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This week I gave a class on searching scientific literature to a group of biology masters students. While I was making my slides comparing the Advanced Search capabilities of Web of Science and Scopus, I discovered this weird behaviour of Google Scholar: a phrase search generated more hits than not.

I understand that Google Scholar performs ‘stemming’ instead of truncation in generating search results but this still makes no sense to me.

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New to me: if you belong to an organization that is already a member of CrossRef, you are eligible to use a Similarity Check of documents for an additional fee. Perhaps this is a service we could provide to our OJS editors.

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I’m still working through the Canadian Journal of Academic Librarianship special issue on Academic Libraries and the Irrational.

Long time readers know that I have a fondness for the study of organizational culture and so it should not be too surprising that the first piece I wanted to read was The Digital Disease in Academic Libraries. It begins….

THOUGH several recent books and articles have been written about change and adaptation in contemporary academic libraries (Mossop 2013; Eden 2015; Lewis 2016), there are few critical examinations of change practices at the organizational level. One example, from which this paper draws its title, is Braden Cannon’s (2013) The Canadian Disease, where the term disease is used to explore the trend of amalgamating libraries, archives, and museums into monolithic organizations. Though it is centered on the impact of institutional convergence, Cannon’s analysis uses an ethical lens to critique the bureaucratic absurdity of combined library-archive-museum structures. This article follows in Cannon’s steps, using observations from organizational de-sign and management literature to critique a current trend in the strategic planning processes and structures of contemporary academic libraries. My target is our field’s ongoing obsession with digital transformation beyond the shift from paper-based to electronic resources, examined in a North American context and framed here as The Digital Disease.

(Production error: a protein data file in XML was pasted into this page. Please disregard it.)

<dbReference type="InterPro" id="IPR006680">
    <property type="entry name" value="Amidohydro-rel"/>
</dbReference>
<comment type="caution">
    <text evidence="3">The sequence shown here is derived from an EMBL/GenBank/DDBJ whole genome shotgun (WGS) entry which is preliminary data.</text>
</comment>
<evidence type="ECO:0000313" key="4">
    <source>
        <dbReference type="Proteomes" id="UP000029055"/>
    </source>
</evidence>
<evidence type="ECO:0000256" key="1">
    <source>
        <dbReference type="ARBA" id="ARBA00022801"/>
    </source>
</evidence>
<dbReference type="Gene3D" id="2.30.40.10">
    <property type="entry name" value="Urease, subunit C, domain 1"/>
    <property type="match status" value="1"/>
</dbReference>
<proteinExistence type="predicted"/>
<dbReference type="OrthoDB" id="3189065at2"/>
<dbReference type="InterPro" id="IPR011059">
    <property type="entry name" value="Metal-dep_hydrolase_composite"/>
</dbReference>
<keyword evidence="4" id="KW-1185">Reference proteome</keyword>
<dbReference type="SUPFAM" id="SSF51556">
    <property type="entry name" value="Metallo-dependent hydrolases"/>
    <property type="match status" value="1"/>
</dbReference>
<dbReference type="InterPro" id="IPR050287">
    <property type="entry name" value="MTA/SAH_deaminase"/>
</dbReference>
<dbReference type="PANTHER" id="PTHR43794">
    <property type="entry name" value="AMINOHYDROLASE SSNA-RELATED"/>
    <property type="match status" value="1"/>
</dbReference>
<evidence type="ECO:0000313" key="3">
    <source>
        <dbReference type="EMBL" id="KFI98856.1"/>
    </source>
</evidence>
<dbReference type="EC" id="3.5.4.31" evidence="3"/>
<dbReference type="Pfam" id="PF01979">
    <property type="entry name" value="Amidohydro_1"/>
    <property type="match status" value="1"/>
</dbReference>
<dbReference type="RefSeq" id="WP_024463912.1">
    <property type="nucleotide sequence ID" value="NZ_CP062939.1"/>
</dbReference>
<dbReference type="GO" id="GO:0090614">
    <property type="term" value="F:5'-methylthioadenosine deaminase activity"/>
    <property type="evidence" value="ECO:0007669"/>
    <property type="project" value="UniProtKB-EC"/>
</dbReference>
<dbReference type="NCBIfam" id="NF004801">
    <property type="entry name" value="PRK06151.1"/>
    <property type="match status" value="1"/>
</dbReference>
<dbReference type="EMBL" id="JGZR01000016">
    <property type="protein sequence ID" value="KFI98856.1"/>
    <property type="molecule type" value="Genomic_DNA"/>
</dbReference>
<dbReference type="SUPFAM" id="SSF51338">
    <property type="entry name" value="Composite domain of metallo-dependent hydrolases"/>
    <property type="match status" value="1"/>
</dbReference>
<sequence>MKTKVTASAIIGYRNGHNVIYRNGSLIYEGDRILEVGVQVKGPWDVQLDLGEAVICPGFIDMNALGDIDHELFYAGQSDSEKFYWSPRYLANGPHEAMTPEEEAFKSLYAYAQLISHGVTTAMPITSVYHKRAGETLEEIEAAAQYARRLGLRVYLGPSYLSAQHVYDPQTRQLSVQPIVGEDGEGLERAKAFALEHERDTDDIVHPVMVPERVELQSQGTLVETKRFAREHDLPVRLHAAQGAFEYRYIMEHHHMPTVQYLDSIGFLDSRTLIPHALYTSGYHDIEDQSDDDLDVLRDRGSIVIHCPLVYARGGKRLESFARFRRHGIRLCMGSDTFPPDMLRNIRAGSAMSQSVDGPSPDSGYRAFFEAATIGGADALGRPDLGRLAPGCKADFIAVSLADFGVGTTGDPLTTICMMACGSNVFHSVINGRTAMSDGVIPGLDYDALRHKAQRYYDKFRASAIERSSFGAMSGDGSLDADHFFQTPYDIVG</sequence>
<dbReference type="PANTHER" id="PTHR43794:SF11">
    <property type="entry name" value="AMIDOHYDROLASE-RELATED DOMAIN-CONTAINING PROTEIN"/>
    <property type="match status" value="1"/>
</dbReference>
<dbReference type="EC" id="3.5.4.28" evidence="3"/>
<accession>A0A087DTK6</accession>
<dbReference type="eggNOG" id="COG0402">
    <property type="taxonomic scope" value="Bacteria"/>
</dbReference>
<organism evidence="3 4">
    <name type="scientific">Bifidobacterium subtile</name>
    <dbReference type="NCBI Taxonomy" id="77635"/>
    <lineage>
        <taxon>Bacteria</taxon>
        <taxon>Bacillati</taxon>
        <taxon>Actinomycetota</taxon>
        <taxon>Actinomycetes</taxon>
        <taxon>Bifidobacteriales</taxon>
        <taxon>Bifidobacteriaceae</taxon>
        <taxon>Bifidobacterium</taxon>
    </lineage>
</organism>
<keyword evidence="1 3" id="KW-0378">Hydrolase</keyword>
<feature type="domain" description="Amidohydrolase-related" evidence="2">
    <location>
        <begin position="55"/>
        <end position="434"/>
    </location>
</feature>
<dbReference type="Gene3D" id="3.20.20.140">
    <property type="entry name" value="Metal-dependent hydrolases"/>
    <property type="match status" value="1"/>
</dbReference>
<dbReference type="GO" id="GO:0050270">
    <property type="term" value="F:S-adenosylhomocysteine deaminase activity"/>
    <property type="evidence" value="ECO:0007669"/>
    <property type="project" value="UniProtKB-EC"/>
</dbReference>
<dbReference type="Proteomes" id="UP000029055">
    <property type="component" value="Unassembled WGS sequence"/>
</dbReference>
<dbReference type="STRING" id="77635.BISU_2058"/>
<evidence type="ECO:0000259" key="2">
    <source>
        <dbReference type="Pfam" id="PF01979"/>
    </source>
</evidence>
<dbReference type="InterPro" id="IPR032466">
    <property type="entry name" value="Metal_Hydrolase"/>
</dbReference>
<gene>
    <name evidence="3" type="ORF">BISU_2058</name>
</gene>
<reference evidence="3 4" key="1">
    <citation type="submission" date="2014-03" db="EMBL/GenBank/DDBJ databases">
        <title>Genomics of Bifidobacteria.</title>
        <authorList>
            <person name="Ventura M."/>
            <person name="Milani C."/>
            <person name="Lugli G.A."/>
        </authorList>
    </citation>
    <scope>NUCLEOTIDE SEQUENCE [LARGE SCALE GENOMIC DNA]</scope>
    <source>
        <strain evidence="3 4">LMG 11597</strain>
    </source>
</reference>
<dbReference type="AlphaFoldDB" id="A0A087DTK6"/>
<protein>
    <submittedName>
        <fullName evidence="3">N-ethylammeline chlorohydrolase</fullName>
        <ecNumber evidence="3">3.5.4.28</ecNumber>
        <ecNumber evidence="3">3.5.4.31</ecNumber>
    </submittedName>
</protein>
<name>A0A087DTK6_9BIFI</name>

I don’t want to spoil the article but I do want to include this zinger of a symptom which is the first of several:

If your library’s organizational chart highlights digital forms of existing functions, you might have The Digital Disease.

Kris Joseph, The Digital Disease in Academic Libraries, Canadian Journal of Academic Librarianship, Vol 6 (2020)

Ouch. That truth hurts almost as much as this tweet did:

Weeknote 1 (2021)

This week’s post is not going to capture my ability to be productive while white supremacists appeared to be ushered in and out of the US Capitol building by complicit police and COVID-19 continued to ravage my community because our provincial government doesn’t want to spend money on the most vulnerable.

Instead, I’m just going to share what I’ve learned this week that might prove useful to others.

This week I added works to three faculty member’s ORCiD profiles using ORCiD’s trusted individual functionality.

One of these professors was works in the field of Psychology and I found the most works for that researcher using BASE (Bielefeld Academic Search Engine) including APA datasets not found elsewhere. Similarly, I found obscure ERIC documents using The Lens.org. Unfortunately, you can’t directly import records into The Lens into an ORCiD profile unless you create a Lens profile for yourself.

I’ve added The Lens to my list of free resources to consult when looking for research. This list already includes Google Scholar and Dimensions.ai.

fin